When it’s time to discuss complicated car audio concepts, it’s common for people to glaze over the important small factors and considerations. In the context of car audio amplifier preamp signals, everyone seems to get hung up on how much voltage a radio can produce or an amplifier can accept. What matters in terms of optimizing the performance of a car audio system’s performance is ensuring that the entire system’s gain structure is correct. Let’s look at gain structure and why it matters so much.
What Is Car Audio System Gain Structure?
In the simplest of terms, gain structure refers to the adjustment of the sensitivity controls on an amplifier that determines how much of the input signal is amplified. In a simple system with just a radio, the radio manufacturer determines the amplifier’s internal gain relative to the preamp signal. You’d think it would be a simple calculation, but in reality, a few factors complicate the process.
When I review source units for Test Drive Reviews, I use a set of test tones to determine the volume level at which the built-in amplifier reaches its maximum output capability. Let’s say a radio has a volume control that’s adjustable from 0 to 50. In most cases, the built-in amplifier will reach its maximum output at around 32 when playing a tone recorded at the highest possible level (0 dB FS). Why wouldn’t they design it to reach maximum power at 50 out of 50? Well, there’s a chance the music you are listening to isn’t recorded with the peaks at 0 dB FS. The radio needs extra volume so that quiet music can be played loudly. We call this gain overlap. Modern music is processed to have a much higher average level, so this matters less these days. With that said, some amount of overlap is required.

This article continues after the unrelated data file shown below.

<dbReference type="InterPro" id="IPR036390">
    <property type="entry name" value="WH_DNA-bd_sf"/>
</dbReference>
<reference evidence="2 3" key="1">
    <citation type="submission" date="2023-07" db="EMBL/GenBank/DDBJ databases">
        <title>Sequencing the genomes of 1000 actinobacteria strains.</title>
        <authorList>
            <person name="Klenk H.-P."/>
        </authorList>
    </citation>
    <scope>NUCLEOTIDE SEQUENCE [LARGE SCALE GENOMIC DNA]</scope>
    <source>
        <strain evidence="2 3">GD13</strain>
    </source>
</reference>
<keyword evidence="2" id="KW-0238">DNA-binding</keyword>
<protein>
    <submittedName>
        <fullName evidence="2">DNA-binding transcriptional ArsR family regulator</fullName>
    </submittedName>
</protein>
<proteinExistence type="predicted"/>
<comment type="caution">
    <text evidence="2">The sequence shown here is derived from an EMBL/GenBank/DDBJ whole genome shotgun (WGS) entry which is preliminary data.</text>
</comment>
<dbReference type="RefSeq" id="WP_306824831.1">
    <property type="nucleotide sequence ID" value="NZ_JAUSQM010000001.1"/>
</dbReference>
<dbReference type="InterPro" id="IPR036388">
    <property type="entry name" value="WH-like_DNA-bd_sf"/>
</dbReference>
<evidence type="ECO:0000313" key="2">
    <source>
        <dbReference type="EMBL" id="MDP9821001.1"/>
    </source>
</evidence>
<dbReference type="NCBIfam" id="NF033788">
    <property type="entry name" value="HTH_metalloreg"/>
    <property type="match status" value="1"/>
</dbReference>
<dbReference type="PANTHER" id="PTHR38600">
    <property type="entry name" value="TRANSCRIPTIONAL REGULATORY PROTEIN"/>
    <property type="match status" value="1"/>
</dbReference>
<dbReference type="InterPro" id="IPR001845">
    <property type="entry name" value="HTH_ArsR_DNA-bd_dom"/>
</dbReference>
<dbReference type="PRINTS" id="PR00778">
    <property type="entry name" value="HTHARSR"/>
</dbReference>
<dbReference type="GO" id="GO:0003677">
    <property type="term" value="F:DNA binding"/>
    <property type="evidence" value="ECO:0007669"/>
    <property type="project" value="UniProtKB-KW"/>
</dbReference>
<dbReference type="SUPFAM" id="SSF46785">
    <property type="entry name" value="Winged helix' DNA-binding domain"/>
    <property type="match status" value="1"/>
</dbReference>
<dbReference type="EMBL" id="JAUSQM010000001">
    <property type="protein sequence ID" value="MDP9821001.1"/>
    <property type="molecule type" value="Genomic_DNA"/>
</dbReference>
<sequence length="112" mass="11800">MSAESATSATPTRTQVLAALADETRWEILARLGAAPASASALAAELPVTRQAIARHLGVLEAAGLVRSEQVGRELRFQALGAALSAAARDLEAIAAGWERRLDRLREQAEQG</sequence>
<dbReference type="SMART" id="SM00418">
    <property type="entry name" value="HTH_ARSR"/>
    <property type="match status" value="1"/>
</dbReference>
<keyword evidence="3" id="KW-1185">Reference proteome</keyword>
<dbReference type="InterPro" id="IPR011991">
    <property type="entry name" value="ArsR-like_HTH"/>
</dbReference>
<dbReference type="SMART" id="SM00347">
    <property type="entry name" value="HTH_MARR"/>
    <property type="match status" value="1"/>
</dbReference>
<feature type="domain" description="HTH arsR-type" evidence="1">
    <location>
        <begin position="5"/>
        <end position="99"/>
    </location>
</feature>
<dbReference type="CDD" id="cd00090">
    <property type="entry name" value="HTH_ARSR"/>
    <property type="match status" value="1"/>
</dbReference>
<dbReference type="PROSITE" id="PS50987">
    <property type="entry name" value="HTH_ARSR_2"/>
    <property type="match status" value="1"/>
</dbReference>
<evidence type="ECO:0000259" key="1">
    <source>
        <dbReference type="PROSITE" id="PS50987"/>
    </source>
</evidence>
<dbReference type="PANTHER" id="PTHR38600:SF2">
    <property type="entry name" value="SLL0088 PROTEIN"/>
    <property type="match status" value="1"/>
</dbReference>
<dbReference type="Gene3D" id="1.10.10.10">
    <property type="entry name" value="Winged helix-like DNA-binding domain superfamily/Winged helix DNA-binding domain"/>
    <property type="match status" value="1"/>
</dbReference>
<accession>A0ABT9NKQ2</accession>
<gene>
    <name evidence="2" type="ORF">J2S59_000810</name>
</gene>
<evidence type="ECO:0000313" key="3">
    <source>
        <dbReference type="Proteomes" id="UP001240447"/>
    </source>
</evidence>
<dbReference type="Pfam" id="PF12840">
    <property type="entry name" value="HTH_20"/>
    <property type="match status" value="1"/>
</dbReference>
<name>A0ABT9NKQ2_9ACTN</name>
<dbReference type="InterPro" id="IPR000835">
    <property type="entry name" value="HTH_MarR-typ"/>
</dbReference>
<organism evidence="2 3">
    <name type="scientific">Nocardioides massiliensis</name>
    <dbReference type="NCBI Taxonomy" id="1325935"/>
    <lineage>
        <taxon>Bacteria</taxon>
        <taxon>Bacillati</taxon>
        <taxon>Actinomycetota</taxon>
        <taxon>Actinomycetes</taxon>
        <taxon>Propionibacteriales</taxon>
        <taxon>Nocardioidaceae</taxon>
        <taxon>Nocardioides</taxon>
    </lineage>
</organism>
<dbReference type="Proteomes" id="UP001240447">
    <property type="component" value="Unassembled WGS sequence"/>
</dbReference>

The drawback of including gain overlap is that consumers still think that full volume is 50/50, and they ignore the fact that their music started to distort back when the volume was at 33 or 34. The result of overdriving the amplifier is the production of significant harmonic distortion that sends large amounts of power to tweeters, usually resulting in their destruction. We call this phenomenon clipping. This situation can be particularly hard on speakers when high-power aftermarket amplifiers are connected to the speaker outputs of a factory-installed source unit.
Too Much Gain Is Bad
I recently talked to a car audio enthusiast with a high-quality DSP-equipped amplifier in his vehicle. They’d had someone with calibration experience set up the amp for them. The output level adjustments were quite high, with 6 to 7 dB of boost on the midrange and midbass channels and 10 dB of gain on the subwoofer outputs. Anytime I see a system with the amplifier sensitivity controls turned up significantly, there’s a simple test that can be implemented to confirm the system’s gain structure. I asked the person to tell me what volume level on their radio they used to listen to music at normal levels and loud levels. The answers were 25 and 28 out of a possible 50.